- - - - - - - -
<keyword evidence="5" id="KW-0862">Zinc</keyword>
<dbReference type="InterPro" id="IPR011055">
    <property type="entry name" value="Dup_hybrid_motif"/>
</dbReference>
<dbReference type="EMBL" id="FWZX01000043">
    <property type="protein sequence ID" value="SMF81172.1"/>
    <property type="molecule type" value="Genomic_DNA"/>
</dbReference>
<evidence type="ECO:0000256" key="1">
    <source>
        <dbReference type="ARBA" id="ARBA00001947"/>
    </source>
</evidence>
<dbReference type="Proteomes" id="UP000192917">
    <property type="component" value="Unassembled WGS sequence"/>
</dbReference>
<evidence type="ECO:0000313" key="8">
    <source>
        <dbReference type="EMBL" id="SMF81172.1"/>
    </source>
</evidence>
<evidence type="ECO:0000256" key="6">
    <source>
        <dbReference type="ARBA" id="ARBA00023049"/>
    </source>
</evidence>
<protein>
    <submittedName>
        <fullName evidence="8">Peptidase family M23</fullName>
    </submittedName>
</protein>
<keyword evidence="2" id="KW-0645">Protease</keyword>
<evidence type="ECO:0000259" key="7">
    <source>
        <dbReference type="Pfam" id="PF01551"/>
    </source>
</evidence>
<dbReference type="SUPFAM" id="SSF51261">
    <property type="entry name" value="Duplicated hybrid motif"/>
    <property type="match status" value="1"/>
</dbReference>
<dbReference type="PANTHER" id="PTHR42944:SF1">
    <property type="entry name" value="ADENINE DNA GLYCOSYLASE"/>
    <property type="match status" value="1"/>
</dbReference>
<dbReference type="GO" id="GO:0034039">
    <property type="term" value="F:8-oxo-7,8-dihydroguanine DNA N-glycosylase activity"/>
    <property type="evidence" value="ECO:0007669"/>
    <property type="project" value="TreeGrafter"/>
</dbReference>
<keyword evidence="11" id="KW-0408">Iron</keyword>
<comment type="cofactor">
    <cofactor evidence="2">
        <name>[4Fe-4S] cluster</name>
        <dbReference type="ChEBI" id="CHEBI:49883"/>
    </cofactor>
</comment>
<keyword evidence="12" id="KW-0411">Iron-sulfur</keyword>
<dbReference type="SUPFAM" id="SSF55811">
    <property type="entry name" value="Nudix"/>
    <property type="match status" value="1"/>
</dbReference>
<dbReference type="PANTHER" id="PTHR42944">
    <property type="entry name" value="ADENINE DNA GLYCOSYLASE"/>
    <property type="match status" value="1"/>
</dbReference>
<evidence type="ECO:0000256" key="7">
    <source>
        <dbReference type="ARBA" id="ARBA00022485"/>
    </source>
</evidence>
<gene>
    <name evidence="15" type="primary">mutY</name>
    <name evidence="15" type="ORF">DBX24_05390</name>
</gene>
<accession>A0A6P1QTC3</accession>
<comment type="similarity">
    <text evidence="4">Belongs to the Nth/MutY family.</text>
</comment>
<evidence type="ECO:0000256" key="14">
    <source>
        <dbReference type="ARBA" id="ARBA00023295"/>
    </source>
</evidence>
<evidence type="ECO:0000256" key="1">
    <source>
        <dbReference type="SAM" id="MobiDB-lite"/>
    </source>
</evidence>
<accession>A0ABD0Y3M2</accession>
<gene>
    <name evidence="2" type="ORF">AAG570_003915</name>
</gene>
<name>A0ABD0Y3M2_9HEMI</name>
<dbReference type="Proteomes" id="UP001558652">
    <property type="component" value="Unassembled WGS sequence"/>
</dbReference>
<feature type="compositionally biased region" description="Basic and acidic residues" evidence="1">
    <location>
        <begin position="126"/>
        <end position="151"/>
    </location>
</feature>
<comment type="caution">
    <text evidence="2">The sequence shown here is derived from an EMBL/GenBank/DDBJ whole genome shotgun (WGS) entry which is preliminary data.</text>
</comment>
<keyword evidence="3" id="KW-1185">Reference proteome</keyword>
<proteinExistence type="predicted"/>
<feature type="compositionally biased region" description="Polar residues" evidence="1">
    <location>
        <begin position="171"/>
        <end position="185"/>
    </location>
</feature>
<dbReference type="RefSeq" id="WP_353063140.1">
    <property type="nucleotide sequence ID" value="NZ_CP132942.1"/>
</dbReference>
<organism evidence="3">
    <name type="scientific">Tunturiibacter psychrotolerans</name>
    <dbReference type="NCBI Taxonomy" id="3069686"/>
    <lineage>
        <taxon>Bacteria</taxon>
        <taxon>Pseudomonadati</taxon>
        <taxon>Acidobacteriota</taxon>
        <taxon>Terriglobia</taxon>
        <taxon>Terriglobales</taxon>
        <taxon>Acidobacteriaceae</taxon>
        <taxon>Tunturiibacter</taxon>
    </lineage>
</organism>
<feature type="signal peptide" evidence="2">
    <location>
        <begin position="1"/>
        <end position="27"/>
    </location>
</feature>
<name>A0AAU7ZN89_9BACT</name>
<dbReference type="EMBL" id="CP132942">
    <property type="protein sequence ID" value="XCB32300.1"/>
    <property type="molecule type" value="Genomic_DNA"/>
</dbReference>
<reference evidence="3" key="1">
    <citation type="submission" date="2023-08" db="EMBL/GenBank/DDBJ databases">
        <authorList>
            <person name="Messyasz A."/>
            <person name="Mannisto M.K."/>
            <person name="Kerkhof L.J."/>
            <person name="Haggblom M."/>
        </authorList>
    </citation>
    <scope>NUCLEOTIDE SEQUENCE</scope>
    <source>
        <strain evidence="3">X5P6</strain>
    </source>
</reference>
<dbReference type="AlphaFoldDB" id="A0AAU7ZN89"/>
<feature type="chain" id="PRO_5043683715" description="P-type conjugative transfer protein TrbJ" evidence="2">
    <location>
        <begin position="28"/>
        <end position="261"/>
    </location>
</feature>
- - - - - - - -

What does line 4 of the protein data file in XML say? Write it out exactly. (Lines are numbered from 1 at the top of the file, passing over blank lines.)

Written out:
</dbReference>